Meet the Investors of Social Business

The purpose of this post is to identify which investors are most active in Social Business, and segment them from early to late stage funding.

I frequently provide due diligence calls to VCs, and also advise startups on their growth startup in highly saturated growth markets.  To hone my industry interactions, I’m publishing data on my continued research on funding in the Social Business space (read other posts on the state of funding in social business, and rate of material event or click the VC category to see all posts).  The investors are a key factor in the success of a startup, they advise, provide resources for rapid growth, influence a sale or IPO, or can cause a startup to be stymied by innovation through interfering with the executive team.  To best understand how investors have influenced the Social Business Software space, we’ve conducted analysis to derive patterns of investors.

[Austin Ventures, Benchmark, and First Round Capital lead the Social Business Software Funding in Frequency of Investments]

Summary
Funding in the Social Business Software space spurred market traction over the last 5 years, often creating a set of clones with limited feature differentiation.  Across all stage investments, Austin Ventures showed dominance in frequency of investing in funds, although their total amount of funding is not public record.  As expected, there was a plethora of Angel Investors as companies were just getting out of the garage (sub $1m investment).  In early stage funds ($1-5M), Austin Ventures, First Round, Floodgate, were the most active.  In mid-stage ($5-10m) Battery and First Round showed increased frequency over other investors, in late-stage ($10-20m), Benchmark Capital was frequently involved, and at mature stage (over $20m), Bay Partners and Institutional Ventures were most frequently involved.  Entrepreneurs should use these tables to identify ideal investors per startup maturity to reduce time in seeking institutional funding.

Scope and Method of Research 

  • Definition of Social Business Software:  SaaS based software companies that provide social software to corporations to use.  Popular names include Jive, Buddy Media, Radian6, Lithium, Hootsuite.  This does not include consumer social networks like Facebook and Twitter, a report I’ll publish in near future.
  • Definition of VC, Investor, Angel: These are all investors in the Social Business Software spaces.  They often receive money from LPs (Limited Partners) who charge them for investing in markets.  On average, VC firms have a 1-3% management fee of overall fund they manage, and have a carry of 10-30% of total take of return from a fund.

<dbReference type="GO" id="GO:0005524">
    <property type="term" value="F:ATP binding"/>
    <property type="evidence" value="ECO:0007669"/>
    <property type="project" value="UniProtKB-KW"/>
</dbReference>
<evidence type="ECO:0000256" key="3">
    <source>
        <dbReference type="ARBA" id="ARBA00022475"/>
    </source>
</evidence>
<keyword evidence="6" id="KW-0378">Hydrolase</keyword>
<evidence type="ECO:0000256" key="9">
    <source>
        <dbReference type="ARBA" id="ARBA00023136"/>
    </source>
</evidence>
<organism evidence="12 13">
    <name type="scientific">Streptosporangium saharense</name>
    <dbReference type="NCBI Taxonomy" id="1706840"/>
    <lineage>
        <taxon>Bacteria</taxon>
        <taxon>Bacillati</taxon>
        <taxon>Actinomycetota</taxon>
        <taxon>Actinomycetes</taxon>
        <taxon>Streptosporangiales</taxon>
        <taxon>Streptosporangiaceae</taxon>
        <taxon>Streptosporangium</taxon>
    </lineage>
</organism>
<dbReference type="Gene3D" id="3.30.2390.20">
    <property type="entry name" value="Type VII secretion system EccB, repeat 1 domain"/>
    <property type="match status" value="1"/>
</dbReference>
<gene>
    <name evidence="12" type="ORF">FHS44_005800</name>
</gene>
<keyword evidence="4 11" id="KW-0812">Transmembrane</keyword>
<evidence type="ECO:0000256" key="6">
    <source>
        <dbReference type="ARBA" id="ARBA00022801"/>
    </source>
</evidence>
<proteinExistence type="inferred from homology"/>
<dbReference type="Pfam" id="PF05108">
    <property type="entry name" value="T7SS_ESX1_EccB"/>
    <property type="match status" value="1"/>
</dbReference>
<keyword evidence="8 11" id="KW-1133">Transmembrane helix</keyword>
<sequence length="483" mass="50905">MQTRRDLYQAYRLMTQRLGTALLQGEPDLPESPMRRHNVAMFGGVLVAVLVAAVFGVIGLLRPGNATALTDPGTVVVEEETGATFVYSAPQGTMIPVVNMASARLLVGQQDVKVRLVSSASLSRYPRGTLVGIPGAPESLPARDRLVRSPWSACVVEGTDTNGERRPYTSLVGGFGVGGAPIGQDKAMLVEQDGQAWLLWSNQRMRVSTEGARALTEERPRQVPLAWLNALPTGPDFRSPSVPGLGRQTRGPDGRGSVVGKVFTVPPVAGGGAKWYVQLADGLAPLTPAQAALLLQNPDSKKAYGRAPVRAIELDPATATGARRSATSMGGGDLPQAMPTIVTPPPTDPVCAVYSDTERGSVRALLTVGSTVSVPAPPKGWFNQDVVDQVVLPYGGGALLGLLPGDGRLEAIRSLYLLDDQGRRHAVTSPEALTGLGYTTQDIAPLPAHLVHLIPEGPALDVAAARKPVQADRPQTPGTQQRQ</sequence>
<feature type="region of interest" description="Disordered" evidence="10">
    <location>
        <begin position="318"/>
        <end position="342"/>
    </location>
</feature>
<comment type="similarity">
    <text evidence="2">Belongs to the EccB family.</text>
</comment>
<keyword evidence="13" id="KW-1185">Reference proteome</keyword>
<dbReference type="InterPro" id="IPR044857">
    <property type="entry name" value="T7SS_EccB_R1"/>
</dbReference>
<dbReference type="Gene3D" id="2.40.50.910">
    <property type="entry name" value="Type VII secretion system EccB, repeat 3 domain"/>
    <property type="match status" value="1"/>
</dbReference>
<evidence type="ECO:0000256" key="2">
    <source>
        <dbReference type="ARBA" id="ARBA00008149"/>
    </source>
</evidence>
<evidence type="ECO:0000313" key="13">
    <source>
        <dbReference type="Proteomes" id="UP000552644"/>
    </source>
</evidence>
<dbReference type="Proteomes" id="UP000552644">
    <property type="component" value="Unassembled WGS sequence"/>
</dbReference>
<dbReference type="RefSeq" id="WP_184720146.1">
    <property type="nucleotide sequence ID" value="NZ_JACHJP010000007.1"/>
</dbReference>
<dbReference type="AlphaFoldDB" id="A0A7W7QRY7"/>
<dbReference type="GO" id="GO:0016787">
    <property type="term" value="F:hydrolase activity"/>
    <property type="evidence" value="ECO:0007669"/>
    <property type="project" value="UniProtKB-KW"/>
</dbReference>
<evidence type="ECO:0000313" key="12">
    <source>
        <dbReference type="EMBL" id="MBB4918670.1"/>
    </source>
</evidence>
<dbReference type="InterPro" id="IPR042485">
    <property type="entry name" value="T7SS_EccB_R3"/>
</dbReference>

• Altimeter conducted analysis of a data set of 55 Social Business Software companies (see list here) in Dec, and has not updated data set to reflect recent funding events, including Sprinklr, Spredfast this week.
  • One caveat that applies to all the following data, we cannot determine specific amount of which VC firm or investor has put into each round of investment.  Even within the financial S-1 docs there’s cloudy wording on which firm put in what amount.


Frequency of VC funding in Social Business Software
(Figure 1:) Overall Highest Frequency Investors: Austin Ventures, Benchmark, and First Round have invested most frequently
The following VC firms have invested in the most rounds of Social Business Software vendors, as stated in above caveat, this does include total amount invested, only frequency.  Austin, Benchmark and First Round have invested the most frequently, across all stages of funding.

VC Firm Total Rounds Involved In
Austin Ventures 7
Benchmark 7
First Round Capital 7
Battery Ventures 5
New Enterprise Associates 5
Norwest Venture Partners 5
Novak Biddle Venture Partners 5
Sequoia Capital 5
DAG Ventures 4
Emergence Capital Partners 4
General Catalyst Partners 4
Mayfield Fund 4
Shasta Ventures 4
Trident Capital 4

(Figure 2)  Angel Investors: VCs that invested in rounds under $1M in Social Business Software
We found 18 investors that invested in Social Business Software cateogry under 1 million, while many are individual angel investors, there are a few firms involved, and even Facebook’s fund which invested in early startups to grow the application platform.  I often have observed that some of these CEOs have self-invested in their own companies.  These investors often provide key advice to helping entrepreneurs launch their company. None of them invested more than once in under a 1 milion round, per public records.  


VC Firm or Individual Rounds involved in under $1M